If this whole endeavor I’ve named Yearning to Breathe Free should end prematurely and never result in a fully produced exhibition and/or documentary, at least I have met Myo Myint. We share the same middle-age decade, possess similar body types — except he’s missing some of his, and we share a love of literature. Oh, and we both like beer.

And that’s about where our similarities end. Our life experiences are vastly different. So different that it’s almost laughable . . . but for the fact that his tales make you want to cry. And herein lies the poignancy of our having met and become friends — a Westerner born into a democratic, free land and an Asian born into a one-party-ruled, brutal land — now both living in the middle of America.

A benefit, I think, to the United States of America opening her arms to offer refuge to those needing a new home is a rich worldly awareness that refugees bring into the lives of all of us.

So. Where to begin telling you about Myo Myint? For nearly five years now, a soft spoken, courageous Irish-born photojournalist and author, Nic Dunlop, has worked to share Myo Myint’s story in a documentary film. The movie is nearly finished and will soon air on HBO. I’ll post its air date here when it is known.

As an introduction to Myo Myint and my own storytelling of his life, I am posting the movie trailer here. Thanks to Nic’s kindness and permission, I will be illustrating Myo Myint’s considerable tale on this blog with Nic’s photographic images, as well as with my own photos, video, and scans of the few articles Myo Myint was able to conceal as he smuggled himself out of Burma and the torment of hell . . . .

Burma Soldier feature documentary, directed by Nic Dunlop, Annie Sundberg, and Ricki Stern.

A LeBrocquy Fraser / Break Thru Films production.

Bye-bye, see you tomorrow!

Posted in Buddhist, burmese, documentary, refugee with tags , , , , , , on December 31, 2009 by yearningtobreathefree

Min Myat © 2009 John Gevers.

Min Myat: a man of conviction and commitment

Min Myat goes to work each weekday at 2:00 in the afternoon. He doesn’t drive and his job is 85 miles away, so he pays someone else to drive him. After working a shift at the Tyson meat factory in Logansport, Indiana, he is driven back to Fort Wayne where he arrives home around 3:00. In the morning.

His wife works weekends, so it’s rare for them to spend much time together at home in their small, tidy apartment in southeast Fort Wayne.  His two daughters, ages 6 and 9, are off to school soon after he arrives home from work. “At least we get to see each other long enough during the week to say, ‘Bye-bye, see you tomorrow!’” he said with a laugh. “Even though we live under the same roof, we actually live separately.”

Despite his odd, long hours working in a pork production factory 1½ hours away, the 36-year-old Burmese refugee doesn’t grouse. Instead, he exudes a decided peacefulness. His elderly father, also a Burmese refugee who lives with his son and family, conveys the same gentle quietness and, in fact, often soothes the apartment with his violin playing.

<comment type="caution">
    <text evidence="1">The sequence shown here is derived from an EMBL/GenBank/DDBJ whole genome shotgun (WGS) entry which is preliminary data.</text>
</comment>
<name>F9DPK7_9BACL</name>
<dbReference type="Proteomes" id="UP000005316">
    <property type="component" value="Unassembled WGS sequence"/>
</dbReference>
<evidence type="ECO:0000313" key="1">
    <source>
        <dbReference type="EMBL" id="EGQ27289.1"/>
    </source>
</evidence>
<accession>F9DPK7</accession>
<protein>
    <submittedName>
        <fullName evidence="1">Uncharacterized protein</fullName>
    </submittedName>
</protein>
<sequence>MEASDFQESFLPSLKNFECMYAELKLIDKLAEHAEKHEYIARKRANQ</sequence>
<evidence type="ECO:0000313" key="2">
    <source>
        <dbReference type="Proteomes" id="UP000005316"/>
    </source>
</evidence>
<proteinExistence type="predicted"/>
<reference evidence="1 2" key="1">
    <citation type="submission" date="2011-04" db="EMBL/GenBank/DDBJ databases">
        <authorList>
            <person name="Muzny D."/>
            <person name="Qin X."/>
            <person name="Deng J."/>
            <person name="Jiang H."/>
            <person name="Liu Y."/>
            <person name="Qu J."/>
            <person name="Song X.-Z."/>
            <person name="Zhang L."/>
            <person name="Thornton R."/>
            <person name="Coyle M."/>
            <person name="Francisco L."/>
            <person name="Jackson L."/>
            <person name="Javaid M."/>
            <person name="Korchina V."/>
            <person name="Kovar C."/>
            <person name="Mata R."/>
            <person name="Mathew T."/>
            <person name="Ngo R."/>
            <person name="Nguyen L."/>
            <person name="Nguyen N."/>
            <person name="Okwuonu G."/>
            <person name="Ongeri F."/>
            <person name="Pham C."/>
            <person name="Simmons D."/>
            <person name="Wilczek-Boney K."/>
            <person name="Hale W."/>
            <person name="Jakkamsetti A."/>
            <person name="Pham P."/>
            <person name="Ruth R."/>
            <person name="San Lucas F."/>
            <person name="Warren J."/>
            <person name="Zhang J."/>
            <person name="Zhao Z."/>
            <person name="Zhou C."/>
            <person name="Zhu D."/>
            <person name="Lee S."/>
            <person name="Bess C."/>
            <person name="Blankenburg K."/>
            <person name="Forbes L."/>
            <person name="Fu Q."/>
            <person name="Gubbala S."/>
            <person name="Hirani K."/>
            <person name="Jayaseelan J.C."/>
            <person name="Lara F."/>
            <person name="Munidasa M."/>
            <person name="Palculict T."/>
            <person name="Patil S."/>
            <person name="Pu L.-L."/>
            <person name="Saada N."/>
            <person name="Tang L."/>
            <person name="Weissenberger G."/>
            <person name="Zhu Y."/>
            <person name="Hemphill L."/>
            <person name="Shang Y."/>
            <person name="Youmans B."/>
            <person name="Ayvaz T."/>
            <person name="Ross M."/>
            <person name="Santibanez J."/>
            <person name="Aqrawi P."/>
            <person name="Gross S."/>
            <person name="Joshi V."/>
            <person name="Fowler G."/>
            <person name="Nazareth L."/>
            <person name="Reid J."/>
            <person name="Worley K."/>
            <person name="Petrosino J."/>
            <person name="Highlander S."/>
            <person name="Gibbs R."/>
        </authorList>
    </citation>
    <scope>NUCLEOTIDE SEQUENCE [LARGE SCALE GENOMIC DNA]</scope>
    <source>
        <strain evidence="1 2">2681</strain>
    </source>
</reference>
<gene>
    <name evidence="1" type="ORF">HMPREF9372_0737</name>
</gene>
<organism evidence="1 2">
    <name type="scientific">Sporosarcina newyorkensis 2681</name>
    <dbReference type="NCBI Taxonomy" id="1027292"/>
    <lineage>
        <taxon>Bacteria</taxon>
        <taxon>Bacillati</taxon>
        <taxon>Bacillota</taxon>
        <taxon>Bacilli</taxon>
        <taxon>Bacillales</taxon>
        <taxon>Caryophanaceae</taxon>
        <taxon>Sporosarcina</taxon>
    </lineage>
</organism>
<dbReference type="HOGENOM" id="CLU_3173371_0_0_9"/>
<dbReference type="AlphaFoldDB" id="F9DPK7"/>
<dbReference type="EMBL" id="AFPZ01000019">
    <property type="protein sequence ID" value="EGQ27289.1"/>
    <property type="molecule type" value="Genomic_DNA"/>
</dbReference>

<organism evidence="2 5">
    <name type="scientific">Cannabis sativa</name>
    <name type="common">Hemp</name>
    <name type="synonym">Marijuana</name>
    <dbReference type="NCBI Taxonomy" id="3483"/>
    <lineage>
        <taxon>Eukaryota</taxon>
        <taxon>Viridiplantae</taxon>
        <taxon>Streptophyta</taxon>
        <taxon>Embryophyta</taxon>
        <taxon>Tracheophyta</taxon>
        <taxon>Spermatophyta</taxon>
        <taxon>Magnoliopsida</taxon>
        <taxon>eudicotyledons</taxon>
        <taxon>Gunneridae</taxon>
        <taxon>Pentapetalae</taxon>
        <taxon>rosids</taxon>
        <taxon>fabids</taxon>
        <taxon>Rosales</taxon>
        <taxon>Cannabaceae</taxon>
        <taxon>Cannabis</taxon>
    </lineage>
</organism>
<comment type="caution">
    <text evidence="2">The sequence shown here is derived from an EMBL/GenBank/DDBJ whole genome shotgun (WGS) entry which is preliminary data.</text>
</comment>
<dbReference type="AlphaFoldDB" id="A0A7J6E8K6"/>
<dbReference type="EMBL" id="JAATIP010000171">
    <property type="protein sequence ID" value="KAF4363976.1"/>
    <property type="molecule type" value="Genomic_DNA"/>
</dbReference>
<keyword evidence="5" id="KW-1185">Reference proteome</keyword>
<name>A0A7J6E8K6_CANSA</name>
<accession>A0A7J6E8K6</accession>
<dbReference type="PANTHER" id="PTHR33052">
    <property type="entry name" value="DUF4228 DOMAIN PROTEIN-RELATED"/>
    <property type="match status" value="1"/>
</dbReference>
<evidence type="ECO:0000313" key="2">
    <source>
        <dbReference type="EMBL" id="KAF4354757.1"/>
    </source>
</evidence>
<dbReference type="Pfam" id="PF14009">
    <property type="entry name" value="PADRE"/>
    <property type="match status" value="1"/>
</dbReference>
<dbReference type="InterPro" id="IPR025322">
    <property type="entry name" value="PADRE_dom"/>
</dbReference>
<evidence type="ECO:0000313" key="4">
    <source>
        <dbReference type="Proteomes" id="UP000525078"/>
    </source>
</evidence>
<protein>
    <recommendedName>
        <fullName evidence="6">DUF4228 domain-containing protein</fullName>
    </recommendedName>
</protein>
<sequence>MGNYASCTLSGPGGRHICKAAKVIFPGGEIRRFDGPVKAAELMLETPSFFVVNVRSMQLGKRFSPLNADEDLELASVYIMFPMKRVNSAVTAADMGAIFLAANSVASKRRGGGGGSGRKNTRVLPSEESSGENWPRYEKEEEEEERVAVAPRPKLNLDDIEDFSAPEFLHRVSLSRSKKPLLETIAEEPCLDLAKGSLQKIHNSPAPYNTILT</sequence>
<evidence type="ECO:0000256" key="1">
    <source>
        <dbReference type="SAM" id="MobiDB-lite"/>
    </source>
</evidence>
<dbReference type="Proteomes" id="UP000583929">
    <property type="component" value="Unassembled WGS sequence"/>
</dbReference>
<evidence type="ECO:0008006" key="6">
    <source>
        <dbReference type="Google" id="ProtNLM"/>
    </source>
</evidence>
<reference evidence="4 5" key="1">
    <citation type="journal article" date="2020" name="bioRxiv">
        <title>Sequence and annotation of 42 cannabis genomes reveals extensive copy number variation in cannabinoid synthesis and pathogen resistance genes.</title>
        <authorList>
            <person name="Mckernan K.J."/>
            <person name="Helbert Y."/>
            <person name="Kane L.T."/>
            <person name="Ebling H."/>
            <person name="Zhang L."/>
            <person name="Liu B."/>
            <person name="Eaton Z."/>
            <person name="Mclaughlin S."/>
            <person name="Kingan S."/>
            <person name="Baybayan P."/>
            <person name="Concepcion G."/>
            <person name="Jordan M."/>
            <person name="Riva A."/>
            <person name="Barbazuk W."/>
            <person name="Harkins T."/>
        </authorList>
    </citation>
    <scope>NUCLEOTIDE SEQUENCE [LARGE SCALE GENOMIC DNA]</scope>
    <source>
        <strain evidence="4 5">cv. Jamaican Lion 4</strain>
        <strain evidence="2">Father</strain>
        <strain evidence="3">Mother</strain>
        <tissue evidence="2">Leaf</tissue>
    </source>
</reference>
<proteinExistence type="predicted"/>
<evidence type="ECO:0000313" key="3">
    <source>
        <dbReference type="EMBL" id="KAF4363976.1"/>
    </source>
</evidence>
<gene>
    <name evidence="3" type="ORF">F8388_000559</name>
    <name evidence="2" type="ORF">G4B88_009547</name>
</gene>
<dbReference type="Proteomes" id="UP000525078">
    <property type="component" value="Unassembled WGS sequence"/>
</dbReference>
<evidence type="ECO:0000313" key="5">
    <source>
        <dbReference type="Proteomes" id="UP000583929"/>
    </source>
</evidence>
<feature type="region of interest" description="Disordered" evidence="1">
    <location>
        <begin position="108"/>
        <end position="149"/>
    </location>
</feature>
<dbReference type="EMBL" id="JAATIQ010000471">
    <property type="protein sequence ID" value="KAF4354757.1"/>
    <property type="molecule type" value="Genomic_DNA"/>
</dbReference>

Min Myat's father, Mya Sein. © 2009 John Gevers. All rights reserved.

Committed and responsible

“Before coming to the United States, I knew that I had to work when I got here,” Min Myat said. He started his job just a month after arriving in Indiana from Thailand in June 2008. “I am the person responsible for my family, and I have to work to provide for them.”

In Thailand, his job paid the equivalent to $100 U.S. each month. Here, he earns $400 each week. He is thankful for the wage but points out that he did not pay taxes or housing costs where he lived previously. Despite the burden of having to pay those expenses now, he said he accepts it and feels life is better in his new country.

Another new language to learn

Min Myat’s schedule hasn’t allowed time to take an English as a Second Language (ESL) class, but he would like to. “I work with white and black and Mexican people, so I’m picking up a little communication just by working with them  — enough to get by,” he said. “But I want to know more.”

He is no stranger to having to learn a new language to establish life in a new country. After he fled Burma and its military government in 1994 at the age of 21, he landed in neighboring Thailand. For the first year as a displaced person not speaking the native language, the best job he could find was in farming, plowing and cultivating vegetable plants. It proved to be very hard work for the strong-spirited, yet slightly built man, so he committed to studying the Thai language, hoping to find a different job.

Min Myat. © 2009 John Gevers. All rights reserved.

National politics, not party politics

“I really wanted to learn the language so that I could help the Burmese people living inside Thailand. This was national politics, not party politics,” he said, making the distinction because he had fled Burma and the harsh treatment and party politics of its ruling military government.

Conviction at a young age

“I don’t like the Burmese regime because they are a dictatorship, and I have always been against the rule of a dictatorship,” Min Myat said. As a 15-year-old boy, he participated in Burma’s student-led August 8, 1988 (8888) democracy uprisings and demonstrations against the military regime. It ended just weeks later after thousands of demonstrators were killed fighting for the end to one-party rule.

Family ordered into forced labor camps

When the military put a bloody end to the demonstrations and took over state power, they ordered all Burmese families to go to labor concentration camps, Min Myat said.

“They ordered me and my family to do forced labor inside Burma. There’s nothing we could do to deny this forced labor imposed by the military government,” he said. The government ruling Burma since that time is known as SPDC, which stands for State Peace and Development Council. They renamed the country Myanmar, a name most Burmese who have fled their homeland refuse to use.